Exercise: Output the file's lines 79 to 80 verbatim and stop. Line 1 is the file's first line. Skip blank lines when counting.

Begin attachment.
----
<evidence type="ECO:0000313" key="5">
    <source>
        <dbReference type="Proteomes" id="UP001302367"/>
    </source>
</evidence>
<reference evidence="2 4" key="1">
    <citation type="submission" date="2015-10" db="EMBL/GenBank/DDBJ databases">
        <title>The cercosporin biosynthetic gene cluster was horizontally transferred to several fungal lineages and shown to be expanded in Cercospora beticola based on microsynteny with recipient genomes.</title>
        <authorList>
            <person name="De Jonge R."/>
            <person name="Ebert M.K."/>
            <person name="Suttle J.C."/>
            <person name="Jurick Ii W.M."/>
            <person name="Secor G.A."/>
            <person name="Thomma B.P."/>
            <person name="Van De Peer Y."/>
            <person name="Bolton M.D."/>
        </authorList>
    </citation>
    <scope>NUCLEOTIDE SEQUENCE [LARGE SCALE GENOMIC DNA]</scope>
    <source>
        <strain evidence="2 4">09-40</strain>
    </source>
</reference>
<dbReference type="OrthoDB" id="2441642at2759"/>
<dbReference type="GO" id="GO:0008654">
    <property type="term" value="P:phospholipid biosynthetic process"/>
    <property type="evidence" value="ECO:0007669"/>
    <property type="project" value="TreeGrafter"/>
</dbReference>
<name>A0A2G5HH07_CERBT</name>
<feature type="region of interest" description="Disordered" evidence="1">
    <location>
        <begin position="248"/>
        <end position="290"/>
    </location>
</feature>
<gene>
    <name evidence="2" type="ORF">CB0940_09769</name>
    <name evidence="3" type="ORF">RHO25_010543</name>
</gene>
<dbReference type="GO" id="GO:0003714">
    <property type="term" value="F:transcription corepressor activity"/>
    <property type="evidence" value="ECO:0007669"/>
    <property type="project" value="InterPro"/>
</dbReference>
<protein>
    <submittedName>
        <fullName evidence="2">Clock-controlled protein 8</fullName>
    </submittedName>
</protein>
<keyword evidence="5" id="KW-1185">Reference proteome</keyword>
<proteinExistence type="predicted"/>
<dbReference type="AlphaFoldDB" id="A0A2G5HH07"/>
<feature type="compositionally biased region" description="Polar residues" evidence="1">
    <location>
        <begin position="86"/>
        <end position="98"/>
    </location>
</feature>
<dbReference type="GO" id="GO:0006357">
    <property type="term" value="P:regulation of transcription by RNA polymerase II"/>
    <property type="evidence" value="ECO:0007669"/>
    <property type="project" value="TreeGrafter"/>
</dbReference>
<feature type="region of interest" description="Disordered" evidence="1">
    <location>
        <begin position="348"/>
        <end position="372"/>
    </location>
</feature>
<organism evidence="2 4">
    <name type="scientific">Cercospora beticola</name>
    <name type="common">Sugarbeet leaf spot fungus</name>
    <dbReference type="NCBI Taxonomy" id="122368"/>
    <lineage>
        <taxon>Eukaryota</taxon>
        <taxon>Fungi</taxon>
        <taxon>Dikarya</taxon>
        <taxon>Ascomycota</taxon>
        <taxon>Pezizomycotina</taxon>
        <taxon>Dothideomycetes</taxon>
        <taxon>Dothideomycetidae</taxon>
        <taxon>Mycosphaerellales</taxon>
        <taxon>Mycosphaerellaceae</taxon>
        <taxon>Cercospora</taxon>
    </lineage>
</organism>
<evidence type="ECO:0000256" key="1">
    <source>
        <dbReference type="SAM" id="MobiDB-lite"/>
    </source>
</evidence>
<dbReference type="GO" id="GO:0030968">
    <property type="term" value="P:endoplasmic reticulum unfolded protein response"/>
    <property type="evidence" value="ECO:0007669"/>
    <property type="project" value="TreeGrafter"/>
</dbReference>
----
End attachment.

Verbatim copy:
        <taxon>Dikarya</taxon>
        <taxon>Ascomycota</taxon>